The Burr-Brown (a division of Texas Instruments) OPT101P is an excellent selection. The datasheet is here. This device is available from DigiKey as part number OPT101P-ND. You will need multiple detectors, each corresponding to a different direction of detection, connected to a PIC that will perform the sampling and filtering required to make sense of the detector's output.

Rami suggests connecting the OPT101P as follows:

There are a number of operating considerations as follows:

  • The OPT101 is a photodiode with an output voltage that changes as a function of the intensity of incident light. This part has a wide acceptance angle. It is not affected by ambient light as long as it is not pointing directly at a very bright source.
  • The OPT101's output is analog. This makes the detection process more difficult, because not only are there two frequencies, but the peak-to-peak voltage of the output changes with the distance from the flag beacon. A graph, below, shows the output voltage vs. distance from a prototype beacon. The range should be extended to 1Vpp at a distance of four feet.
  • The OPT101 is sensative to infrared light (see the datasheet), but it can be used for our purposes without too many problems. The OPT101 will pick up any IR that is at low frequencies, but high frequencies (anything higher than 20kHz) the interference is an amplitude modulation of the existing signal, and can easily be filtered out. This only occurs at very close range, less than 5".
    • So in order to ensure that the detectors are not affected by the IR emitters (required by the infrared beacon) from another robot, try to position both your IR emitters and your flag beacon detectors closer to the center of the robot. Also make sure that the IR emitters on your own robot is not within line-of-sight of the OPT101.
  • The OPT101 will detect both flags at the same time. Instead of detecting 20Hz or 30Hz, the OPT101 will give a 10Hz (30-20=10) output if both flags are being detected by the same detector.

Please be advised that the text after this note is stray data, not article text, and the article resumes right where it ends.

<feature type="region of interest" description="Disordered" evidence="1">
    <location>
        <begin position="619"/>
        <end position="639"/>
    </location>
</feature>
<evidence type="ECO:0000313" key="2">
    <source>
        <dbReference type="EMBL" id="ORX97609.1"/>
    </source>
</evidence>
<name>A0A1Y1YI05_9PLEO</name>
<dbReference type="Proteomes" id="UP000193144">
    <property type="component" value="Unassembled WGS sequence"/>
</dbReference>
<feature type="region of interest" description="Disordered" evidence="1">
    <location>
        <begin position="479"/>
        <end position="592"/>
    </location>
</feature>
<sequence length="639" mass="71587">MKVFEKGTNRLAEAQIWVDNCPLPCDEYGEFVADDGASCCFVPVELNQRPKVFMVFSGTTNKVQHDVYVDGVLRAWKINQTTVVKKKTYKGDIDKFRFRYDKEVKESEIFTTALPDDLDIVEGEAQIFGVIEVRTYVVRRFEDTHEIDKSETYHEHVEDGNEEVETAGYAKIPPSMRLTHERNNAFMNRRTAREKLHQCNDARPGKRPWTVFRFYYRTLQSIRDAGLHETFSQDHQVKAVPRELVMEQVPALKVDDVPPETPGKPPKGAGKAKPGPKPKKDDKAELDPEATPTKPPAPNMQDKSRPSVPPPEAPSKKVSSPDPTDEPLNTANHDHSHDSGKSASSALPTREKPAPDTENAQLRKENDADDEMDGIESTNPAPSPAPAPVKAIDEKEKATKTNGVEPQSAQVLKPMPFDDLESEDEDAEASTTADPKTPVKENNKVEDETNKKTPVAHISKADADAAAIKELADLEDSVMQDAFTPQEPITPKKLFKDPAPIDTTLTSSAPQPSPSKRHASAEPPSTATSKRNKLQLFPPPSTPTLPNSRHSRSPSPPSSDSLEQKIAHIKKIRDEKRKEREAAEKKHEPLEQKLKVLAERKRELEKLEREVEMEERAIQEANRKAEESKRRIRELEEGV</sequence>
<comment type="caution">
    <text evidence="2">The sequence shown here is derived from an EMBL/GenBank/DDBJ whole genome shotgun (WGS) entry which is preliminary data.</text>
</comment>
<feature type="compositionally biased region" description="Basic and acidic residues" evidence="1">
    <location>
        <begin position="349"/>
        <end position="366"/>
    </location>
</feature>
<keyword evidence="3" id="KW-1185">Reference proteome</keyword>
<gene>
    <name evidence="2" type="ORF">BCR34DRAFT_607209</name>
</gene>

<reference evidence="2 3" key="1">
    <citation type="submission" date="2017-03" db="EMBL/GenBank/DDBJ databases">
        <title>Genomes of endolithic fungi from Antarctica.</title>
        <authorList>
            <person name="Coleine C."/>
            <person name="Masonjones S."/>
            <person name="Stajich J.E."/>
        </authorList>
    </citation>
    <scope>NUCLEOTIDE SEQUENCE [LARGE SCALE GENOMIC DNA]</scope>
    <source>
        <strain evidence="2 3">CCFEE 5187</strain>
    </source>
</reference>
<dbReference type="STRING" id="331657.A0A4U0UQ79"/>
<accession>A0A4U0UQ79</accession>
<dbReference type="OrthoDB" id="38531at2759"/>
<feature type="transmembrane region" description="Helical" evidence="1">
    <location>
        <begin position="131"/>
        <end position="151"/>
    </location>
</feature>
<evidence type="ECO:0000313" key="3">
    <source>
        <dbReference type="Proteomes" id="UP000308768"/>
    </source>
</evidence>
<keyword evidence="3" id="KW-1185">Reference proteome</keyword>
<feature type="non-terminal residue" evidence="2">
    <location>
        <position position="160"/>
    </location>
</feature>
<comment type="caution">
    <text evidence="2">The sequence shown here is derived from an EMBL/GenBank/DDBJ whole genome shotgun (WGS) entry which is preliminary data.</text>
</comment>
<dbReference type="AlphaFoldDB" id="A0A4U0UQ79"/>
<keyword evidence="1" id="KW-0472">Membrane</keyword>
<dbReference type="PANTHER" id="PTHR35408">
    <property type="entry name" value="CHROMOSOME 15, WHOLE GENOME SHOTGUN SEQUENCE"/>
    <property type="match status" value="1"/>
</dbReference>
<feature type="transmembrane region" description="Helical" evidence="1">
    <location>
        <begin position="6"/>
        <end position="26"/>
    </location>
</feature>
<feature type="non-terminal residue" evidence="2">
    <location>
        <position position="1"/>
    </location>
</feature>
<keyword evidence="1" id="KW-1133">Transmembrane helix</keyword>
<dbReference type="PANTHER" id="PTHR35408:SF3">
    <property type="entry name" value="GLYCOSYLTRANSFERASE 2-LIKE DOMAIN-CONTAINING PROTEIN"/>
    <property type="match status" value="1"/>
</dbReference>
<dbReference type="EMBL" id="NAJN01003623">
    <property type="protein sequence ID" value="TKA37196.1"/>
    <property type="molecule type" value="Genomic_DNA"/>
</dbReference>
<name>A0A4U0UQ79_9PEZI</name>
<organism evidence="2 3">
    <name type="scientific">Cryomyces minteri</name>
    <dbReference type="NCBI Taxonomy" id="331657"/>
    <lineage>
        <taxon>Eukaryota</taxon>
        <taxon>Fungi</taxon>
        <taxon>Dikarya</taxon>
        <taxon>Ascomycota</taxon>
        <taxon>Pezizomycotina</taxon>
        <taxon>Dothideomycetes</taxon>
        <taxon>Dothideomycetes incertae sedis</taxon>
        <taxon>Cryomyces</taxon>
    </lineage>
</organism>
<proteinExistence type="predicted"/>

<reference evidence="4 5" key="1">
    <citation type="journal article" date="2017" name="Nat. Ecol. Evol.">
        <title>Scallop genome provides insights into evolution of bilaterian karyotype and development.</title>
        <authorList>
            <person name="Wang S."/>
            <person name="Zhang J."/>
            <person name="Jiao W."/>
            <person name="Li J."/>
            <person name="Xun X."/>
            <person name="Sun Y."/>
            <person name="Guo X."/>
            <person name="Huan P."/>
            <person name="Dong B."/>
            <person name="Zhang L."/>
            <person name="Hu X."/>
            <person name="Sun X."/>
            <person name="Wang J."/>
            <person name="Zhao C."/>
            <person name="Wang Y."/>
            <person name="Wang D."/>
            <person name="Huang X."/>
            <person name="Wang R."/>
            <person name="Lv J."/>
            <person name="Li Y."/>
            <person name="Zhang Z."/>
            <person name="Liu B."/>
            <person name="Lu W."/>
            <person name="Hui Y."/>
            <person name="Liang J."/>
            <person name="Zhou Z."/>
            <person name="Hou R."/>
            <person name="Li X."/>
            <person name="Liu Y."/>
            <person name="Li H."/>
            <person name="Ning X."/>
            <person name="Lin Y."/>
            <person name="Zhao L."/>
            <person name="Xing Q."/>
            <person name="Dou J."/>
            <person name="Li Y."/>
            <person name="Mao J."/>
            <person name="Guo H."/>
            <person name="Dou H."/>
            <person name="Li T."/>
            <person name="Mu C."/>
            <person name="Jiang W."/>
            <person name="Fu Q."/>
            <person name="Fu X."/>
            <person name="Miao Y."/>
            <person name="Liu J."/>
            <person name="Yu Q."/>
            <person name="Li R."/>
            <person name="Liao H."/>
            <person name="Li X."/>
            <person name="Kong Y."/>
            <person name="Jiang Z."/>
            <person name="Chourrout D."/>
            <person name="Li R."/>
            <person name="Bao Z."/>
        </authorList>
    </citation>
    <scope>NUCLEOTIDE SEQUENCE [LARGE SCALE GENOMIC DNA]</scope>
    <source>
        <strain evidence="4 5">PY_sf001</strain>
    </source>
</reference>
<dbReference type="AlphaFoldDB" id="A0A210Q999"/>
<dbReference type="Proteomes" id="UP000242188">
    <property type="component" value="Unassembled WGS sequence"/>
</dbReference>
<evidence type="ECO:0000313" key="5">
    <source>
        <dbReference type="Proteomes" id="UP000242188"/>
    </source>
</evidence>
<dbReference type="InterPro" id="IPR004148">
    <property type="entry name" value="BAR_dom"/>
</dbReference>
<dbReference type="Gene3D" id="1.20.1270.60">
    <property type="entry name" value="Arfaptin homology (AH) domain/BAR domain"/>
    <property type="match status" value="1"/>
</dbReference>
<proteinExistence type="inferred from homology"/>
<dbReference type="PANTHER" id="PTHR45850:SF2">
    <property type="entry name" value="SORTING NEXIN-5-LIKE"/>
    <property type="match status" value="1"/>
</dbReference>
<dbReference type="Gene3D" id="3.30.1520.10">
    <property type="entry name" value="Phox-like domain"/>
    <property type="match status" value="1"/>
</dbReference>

The following graph shows the range of output voltages of the OPT101 and the general response vs. distance. It is not a calibration graph or a specification curve for the OPT101.



PIC Algorithms

Even though the detector gives a well-formed response to the flashing LEDs, the detection process is far from complete. You will need to sample and analyse the outputs from each detector mounted on your robot.

One of the best ways to do this is with a small microcontroller - the MicroChip PIC is an excellent start, and some technical information is available here. Regardless of the microprocessor you decide to use, your algorithm will be quite complicated.

Your microcontroller algorithm must:

  • sample each detector (one PIC should be able to handle at least four detectors, but remember that each detector returns an analog value that must be converted to digital, either before the PIC (external ADC) or through a built-in ADC)
  • record samples for a certain amount of time (I suggest 100ms)
  • analyse the stored samples to determine if a 20Hz signal is present (I suggest counting the number of levels (ie: in 100ms we see three highs and three lows, it's a 30Hz signal) or edges)
  • analyse the stored samples to determine if a 30Hz signal is present
  • indicate to the HandyBoard that a 20Hz, a 30Hz, or both flags have been detected (two digital lines from PIC to HB required)

There's a FAQ question about this topic here.


 
Main Page
|
Course Admin
|
Course Resources
|
Rules & Regulations
|
Team Profiles
|
Photo Gallery
|
Contact Info